• Local discrepancies in measles vaccination opportunities: results of population-based surveys in Sub-Saharan Africa

      Grout, L; Conan, N; Juan Giner, A; Hurtado, N; Fermon, F; N'goran, A; Grellety, E; Minetti, A; Porten, K; Grais, RF (BioMed Central Ltd, 2014)
      The World Health Organization recommends African children receive two doses of measles containing vaccine (MCV) through routine programs or supplemental immunization activities (SIA). Moreover, children have an additional opportunity to receive MCV through outbreak response immunization (ORI) mass campaigns in certain contexts. Here, we present the results of MCV coverage by dose estimated through surveys conducted after outbreak response in diverse settings in Sub-Saharan Africa.
    • Measles in Democratic Republic of Congo: an outbreak description from Katanga, 2010--2011

      Grout, L; Minetti, A; Hurtado, N; François, G; Fermon, F; Chatelain, A; Harczi, G; Ngoie, J; N Goran, A; Luquero, F J; et al. (BioMed Central (Springer Science), 2013-05-22)
      BACKGROUND: The Democratic Republic of Congo experiences regular measles outbreaks. From September 2010, the number of suspected measles cases increased, especially in Katanga province, where Medecins sans Frontieres supported the Ministry of Health in responding to the outbreak by providing free treatment, reinforcing surveillance and implementing non-selective mass vaccination campaigns. Here, we describe the measles outbreak in Katanga province in 2010--2011 and the results of vaccine coverage surveys conducted after the mass campaigns. METHODS: The surveillance system was strengthened in 28 of the 67 health zones of the province and we conducted seven vaccination coverage surveys in 2011. RESULTS: The overall cumulative attack rate was 0.71% and the case fatality ratio was 1.40%.The attack rate was higher in children under 4 and decreased with age. This pattern was consistent across districts and time. The number of cases aged 10 years and older barely increased during the outbreak. CONCLUSIONS: Early investigation of the age distribution of cases is a key to understanding the epidemic, and should guide the vaccination of priority age groups.
    • Measles outbreak response immunization is context-specific: insight from the recent experience of médecins sans frontières.

      Minetti, A; Bopp, C; Fermon, F; François, G; Grais, RF; Grout, L; Hurtado, N; Luquero, F J; Porten, K; Sury, L; et al. (PLoS, 2013-11)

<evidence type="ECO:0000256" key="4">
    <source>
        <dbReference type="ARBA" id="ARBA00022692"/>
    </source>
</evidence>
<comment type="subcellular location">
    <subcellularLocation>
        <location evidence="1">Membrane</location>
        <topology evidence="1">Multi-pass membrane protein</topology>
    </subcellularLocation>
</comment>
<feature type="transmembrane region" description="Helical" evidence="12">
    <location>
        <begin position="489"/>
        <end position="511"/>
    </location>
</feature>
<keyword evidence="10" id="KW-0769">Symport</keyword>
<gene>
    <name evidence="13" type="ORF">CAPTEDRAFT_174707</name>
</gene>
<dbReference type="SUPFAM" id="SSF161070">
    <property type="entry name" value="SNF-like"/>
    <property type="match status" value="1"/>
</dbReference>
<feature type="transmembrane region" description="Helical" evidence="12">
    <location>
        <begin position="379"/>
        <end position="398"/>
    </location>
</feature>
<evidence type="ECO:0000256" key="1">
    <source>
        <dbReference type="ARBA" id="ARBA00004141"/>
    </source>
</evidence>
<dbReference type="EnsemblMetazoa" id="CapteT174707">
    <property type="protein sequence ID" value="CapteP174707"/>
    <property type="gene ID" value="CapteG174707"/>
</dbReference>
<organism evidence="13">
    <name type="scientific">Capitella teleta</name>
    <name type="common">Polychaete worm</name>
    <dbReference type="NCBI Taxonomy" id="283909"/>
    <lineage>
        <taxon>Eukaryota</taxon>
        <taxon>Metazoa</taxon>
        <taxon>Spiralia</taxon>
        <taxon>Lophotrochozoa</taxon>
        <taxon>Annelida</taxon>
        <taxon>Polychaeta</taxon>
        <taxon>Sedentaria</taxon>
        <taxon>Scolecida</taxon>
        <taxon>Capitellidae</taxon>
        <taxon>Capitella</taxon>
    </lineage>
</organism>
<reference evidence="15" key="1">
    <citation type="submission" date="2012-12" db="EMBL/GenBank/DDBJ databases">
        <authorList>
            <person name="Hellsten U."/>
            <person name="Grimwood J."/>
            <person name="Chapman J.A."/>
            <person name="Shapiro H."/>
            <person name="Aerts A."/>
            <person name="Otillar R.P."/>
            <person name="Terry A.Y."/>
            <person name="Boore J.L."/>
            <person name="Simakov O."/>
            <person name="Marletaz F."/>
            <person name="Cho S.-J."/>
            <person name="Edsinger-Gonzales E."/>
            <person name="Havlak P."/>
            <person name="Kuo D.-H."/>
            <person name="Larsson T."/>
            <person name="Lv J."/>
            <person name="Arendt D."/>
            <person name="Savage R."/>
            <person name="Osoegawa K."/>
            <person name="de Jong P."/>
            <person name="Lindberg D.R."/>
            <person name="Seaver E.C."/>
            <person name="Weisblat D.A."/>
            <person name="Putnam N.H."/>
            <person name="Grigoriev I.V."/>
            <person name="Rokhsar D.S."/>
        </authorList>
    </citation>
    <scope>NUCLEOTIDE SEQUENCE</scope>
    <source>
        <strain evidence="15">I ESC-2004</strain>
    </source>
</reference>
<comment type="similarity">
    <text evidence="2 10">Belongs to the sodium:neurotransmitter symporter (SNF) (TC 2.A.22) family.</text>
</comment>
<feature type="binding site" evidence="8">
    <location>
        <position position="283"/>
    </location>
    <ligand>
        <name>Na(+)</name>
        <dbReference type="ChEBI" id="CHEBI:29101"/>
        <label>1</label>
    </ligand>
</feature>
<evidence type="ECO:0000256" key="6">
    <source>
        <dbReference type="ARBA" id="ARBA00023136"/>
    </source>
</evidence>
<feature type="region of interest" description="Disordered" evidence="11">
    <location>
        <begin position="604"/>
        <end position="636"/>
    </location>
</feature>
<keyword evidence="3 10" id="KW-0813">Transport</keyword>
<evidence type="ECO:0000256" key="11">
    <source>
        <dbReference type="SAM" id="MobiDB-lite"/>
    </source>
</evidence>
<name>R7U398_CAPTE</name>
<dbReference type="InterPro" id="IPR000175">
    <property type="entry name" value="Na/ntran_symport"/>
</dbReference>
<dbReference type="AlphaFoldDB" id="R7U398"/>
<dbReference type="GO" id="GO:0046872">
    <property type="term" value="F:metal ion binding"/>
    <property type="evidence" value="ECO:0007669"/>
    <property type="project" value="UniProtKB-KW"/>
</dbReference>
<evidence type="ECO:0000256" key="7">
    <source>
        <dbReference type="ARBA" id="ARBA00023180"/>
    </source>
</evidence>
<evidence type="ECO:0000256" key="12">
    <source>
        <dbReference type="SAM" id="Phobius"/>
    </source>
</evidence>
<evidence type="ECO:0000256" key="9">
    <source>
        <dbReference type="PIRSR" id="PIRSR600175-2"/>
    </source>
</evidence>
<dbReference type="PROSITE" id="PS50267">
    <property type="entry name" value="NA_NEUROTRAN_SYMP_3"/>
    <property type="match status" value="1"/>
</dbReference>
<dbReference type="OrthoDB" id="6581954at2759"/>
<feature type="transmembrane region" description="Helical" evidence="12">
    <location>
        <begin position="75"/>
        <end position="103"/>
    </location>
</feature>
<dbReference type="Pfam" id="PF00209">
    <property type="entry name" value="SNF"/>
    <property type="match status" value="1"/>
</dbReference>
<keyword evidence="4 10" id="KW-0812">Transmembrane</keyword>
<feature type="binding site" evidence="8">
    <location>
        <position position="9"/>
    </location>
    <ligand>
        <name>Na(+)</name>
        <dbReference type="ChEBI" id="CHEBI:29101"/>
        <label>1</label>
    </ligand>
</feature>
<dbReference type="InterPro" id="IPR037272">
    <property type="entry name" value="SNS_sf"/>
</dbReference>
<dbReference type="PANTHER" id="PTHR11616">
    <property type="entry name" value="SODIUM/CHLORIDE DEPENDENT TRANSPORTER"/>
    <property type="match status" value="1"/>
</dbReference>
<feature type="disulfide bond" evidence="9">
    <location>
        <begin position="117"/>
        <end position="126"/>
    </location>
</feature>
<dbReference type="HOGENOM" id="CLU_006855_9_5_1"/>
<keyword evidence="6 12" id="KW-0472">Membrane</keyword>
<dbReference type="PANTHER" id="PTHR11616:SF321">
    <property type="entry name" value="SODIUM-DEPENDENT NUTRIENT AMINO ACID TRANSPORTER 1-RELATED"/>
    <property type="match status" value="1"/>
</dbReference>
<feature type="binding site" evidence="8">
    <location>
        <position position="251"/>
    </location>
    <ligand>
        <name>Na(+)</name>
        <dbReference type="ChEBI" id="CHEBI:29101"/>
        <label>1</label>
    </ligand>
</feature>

Andrea Minetti and colleagues compare measles outbreak responses from the Democratic Republic of the Congo and Malawi and argue that outbreak response strategies should be tailored to local measles epidemiology. Please see later in the article for the Editors' Summary.
    • Performance of Small Cluster Surveys and the Clustered LQAS Design to estimate Local-level Vaccination Coverage in Mali

      Minetti, A; Riera-Montes, M; Nackers, F; Roederer, T; Koudika, M H; Sekkenes, J; Taconet, A; Fermon, F; Touré, A; Grais, RF; et al. (2012-08-12)
    • Reaching Hard-to-Reach Individuals: Nonselective Versus Targeted Outbreak Response Vaccination for Measles

      Minetti, A; Hurtado, N; Grais, RF; Ferrari, M (Oxford University Press, 2013-10-16)
      Current mass vaccination campaigns in measles outbreak response are nonselective with respect to the immune status of individuals. However, the heterogeneity in immunity, due to previous vaccination coverage or infection, may lead to potential bias of such campaigns toward those with previous high access to vaccination and may result in a lower-than-expected effective impact. During the 2010 measles outbreak in Malawi, only 3 of the 8 districts where vaccination occurred achieved a measureable effective campaign impact (i.e., a reduction in measles cases in the targeted age groups greater than that observed in nonvaccinated districts). Simulation models suggest that selective campaigns targeting hard-to-reach individuals are of greater benefit, particularly in highly vaccinated populations, even for low target coverage and with late implementation. However, the choice between targeted and nonselective campaigns should be context specific, achieving a reasonable balance of feasibility, cost, and expected impact. In addition, it is critical to develop operational strategies to identify and target hard-to-reach individuals.